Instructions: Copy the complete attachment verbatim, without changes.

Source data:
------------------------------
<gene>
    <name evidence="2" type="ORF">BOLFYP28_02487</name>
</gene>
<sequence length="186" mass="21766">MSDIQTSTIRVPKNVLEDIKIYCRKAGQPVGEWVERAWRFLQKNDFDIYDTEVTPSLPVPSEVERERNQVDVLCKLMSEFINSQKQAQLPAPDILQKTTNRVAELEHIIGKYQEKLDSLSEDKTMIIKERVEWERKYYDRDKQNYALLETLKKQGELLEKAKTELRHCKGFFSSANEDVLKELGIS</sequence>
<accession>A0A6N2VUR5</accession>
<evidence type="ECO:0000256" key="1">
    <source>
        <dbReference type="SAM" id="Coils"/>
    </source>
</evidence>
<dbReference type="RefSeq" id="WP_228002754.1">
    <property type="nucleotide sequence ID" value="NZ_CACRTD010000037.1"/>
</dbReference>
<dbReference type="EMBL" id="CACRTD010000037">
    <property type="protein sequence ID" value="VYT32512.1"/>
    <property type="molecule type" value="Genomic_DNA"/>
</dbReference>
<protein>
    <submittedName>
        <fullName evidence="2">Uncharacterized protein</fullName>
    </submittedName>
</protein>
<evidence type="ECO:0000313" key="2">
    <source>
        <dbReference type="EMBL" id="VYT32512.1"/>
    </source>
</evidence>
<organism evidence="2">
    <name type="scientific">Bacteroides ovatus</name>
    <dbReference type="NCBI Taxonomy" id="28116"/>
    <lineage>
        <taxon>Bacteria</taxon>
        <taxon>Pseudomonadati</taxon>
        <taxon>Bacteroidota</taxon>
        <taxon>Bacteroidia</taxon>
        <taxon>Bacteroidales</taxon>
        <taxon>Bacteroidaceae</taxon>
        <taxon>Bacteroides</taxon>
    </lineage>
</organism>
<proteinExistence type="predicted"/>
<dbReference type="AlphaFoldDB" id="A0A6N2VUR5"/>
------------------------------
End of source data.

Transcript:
<gene>
    <name evidence="2" type="ORF">BOLFYP28_02487</name>
</gene>
<sequence length="186" mass="21766">MSDIQTSTIRVPKNVLEDIKIYCRKAGQPVGEWVERAWRFLQKNDFDIYDTEVTPSLPVPSEVERERNQVDVLCKLMSEFINSQKQAQLPAPDILQKTTNRVAELEHIIGKYQEKLDSLSEDKTMIIKERVEWERKYYDRDKQNYALLETLKKQGELLEKAKTELRHCKGFFSSANEDVLKELGIS</sequence>
<accession>A0A6N2VUR5</accession>
<evidence type="ECO:0000256" key="1">
    <source>
        <dbReference type="SAM" id="Coils"/>
    </source>
</evidence>
<dbReference type="RefSeq" id="WP_228002754.1">
    <property type="nucleotide sequence ID" value="NZ_CACRTD010000037.1"/>
</dbReference>
<dbReference type="EMBL" id="CACRTD010000037">
    <property type="protein sequence ID" value="VYT32512.1"/>
    <property type="molecule type" value="Genomic_DNA"/>
</dbReference>
<protein>
    <submittedName>
        <fullName evidence="2">Uncharacterized protein</fullName>
    </submittedName>
</protein>
<evidence type="ECO:0000313" key="2">
    <source>
        <dbReference type="EMBL" id="VYT32512.1"/>
    </source>
</evidence>
<organism evidence="2">
    <name type="scientific">Bacteroides ovatus</name>
    <dbReference type="NCBI Taxonomy" id="28116"/>
    <lineage>
        <taxon>Bacteria</taxon>
        <taxon>Pseudomonadati</taxon>
        <taxon>Bacteroidota</taxon>
        <taxon>Bacteroidia</taxon>
        <taxon>Bacteroidales</taxon>
        <taxon>Bacteroidaceae</taxon>
        <taxon>Bacteroides</taxon>
    </lineage>
</organism>
<proteinExistence type="predicted"/>
<dbReference type="AlphaFoldDB" id="A0A6N2VUR5"/>